Most important of all, though, Ezio is incredibly charismatic. And the charisma of your leading character only improves the game. Look at Uncharted or Tomb Raider, for example. Throughout his trilogy, Ezio oozes charisma and charm regardless of the situation. It would be a trait that many future Assassins would struggle to replicate. The assassin that followed him highlighted this very fact.
Ezio’s charisma would be a trait that many future Assassins would struggle to replicate. The assassin that followed him highlighted this very fact.
“you can’t spell assassin without sin and twice the ass.”–Ezio Auditore
Connor went through some sh–, err, strife. He probably suffered the most emotional trauma of any Assassin. However, unlike Ezio, who kept his carefree humour, Connor’s dominant personality was that of anger and resentment. Those character traits only changed at the very end of the game, after he had completed his ultimate mission. And even then, it wasn’t exactly a big change– he maybe cracked a smile or two. He had bad character traits that he didn’t get rid of across the game. And the game made a bad job of getting players to sympathise with him. It felt like a return to Altair!
Connor is vehemently disliked by a sizeable portion of the fandom and Ubisoft were forced to go back to the drawing board.
Unfortunately, what they came up with were a lot of Ezio-lites. Edward, in fairness, was his own character, but Arno was very obviously an amalgamation of Ezio and Connor. And even though they are liked, Evie and Jacob felt like parts of Ezio’s character split into two. Ezio became the sketch for the creators to colour slightly differently to create the new Assassins.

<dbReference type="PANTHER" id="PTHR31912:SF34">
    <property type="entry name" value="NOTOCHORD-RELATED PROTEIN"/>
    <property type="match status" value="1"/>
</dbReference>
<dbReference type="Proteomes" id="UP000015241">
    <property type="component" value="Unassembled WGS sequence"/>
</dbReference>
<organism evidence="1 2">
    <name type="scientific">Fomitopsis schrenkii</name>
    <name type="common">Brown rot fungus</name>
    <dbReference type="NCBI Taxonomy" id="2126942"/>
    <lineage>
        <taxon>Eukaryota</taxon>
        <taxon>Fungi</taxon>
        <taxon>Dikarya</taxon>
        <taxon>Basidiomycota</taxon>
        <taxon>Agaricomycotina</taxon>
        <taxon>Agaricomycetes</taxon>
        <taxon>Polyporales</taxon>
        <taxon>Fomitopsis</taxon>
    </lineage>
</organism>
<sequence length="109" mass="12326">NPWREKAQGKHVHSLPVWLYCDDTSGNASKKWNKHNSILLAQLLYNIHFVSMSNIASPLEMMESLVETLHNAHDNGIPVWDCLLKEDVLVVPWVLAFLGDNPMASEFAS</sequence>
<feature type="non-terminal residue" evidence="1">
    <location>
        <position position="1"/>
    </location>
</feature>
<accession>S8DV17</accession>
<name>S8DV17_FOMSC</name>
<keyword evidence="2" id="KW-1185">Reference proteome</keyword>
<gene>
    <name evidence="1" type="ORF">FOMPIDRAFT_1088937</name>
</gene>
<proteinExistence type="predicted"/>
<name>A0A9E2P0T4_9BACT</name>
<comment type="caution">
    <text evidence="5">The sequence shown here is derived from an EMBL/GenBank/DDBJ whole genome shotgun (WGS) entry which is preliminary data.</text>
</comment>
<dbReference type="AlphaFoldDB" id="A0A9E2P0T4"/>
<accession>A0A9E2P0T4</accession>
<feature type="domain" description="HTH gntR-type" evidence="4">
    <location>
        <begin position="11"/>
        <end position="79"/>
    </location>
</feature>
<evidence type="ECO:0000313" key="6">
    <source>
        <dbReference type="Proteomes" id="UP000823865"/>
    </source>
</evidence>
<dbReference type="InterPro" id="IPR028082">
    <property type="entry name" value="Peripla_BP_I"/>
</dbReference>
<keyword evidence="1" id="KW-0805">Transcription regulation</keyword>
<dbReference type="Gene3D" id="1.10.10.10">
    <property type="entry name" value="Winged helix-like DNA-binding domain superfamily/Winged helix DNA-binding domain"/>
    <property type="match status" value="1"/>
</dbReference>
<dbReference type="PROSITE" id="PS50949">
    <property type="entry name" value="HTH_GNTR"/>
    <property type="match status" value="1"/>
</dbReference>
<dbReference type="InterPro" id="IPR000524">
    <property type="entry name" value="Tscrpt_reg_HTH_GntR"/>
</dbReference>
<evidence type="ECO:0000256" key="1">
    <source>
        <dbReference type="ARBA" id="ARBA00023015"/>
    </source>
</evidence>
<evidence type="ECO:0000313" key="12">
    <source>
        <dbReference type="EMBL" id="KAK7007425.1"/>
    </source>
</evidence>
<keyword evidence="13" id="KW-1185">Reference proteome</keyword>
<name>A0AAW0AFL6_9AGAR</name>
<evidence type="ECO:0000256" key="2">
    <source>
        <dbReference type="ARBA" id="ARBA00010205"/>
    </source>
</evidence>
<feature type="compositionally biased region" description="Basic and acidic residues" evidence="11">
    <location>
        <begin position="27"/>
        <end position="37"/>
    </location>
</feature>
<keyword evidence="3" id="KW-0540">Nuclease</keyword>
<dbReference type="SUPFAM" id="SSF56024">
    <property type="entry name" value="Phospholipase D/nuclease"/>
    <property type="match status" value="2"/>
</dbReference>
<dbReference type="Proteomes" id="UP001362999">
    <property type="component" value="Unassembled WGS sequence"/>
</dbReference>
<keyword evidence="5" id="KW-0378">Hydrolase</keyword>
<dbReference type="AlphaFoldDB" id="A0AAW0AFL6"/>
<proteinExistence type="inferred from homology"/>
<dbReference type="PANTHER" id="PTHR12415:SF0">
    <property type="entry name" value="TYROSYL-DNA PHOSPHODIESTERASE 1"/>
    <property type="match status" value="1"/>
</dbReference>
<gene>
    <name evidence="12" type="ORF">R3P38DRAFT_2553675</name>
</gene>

Now, what is important to remember about the series’ protagonists is that the developers, seemingly, try to match their personalities to their eras or predicaments they inhabited. Edward perfectly fit the pirate era. He was a brash, arrogant and self-centred pirate who reformed himself. Arno resembled the hell he inhabited. He is introspective and sometimes downbeat but kept some of his charms, if charisma was slightly lacking. But he was living through a horrendous Revolution/Civil War.
Ezio, though, lives in a period of relative peace and artistic freedom. His care-free attitude does not feel out of place in Florence, Rome or Constantinople, but probably would in Revolutionary France or America.
“Well, in a just world, Victor, I would agree with you. But this is not a just world. This is France.”–Arno Dorian
Simply put, Ezio was the right guy at the right time. And this extends beyond the characters. Ezio was the right guy at the right time for the series as a whole. AC 1 was a proof of concept, and AC 2 was the game that took what worked and threw away what didn’t to create the best Assassin’s Creed game. It just so happened that Ezio was the guy to front that movement. If it had been Arno or Edward or even Connor, they might be just as revered as Ezio because they would have been associated with the game that turned the series into the behemoth it has become.
By extension, Ezio also benefitted from better, more refined gameplay. In fact, bar maybe the rope launcher for Evie and Jacob, Ezio saw the biggest shake-up for the series gameplay and weapon-wise. To start with, Ezio got dual hidden blades, which at the time, was a big deal. He also got a parachute, various bombs, throwing knives and an actual flying suit that looks like something Icarus would be proud of. Right place right time, indeed.
Without a shadow of a doubt, the reason Ezio is the best Assassin is that you could very easily envisage yourself going to the pub with him and not only having a very good time but also learn a thing or two about life.
“Nothing is true, everything is permitted”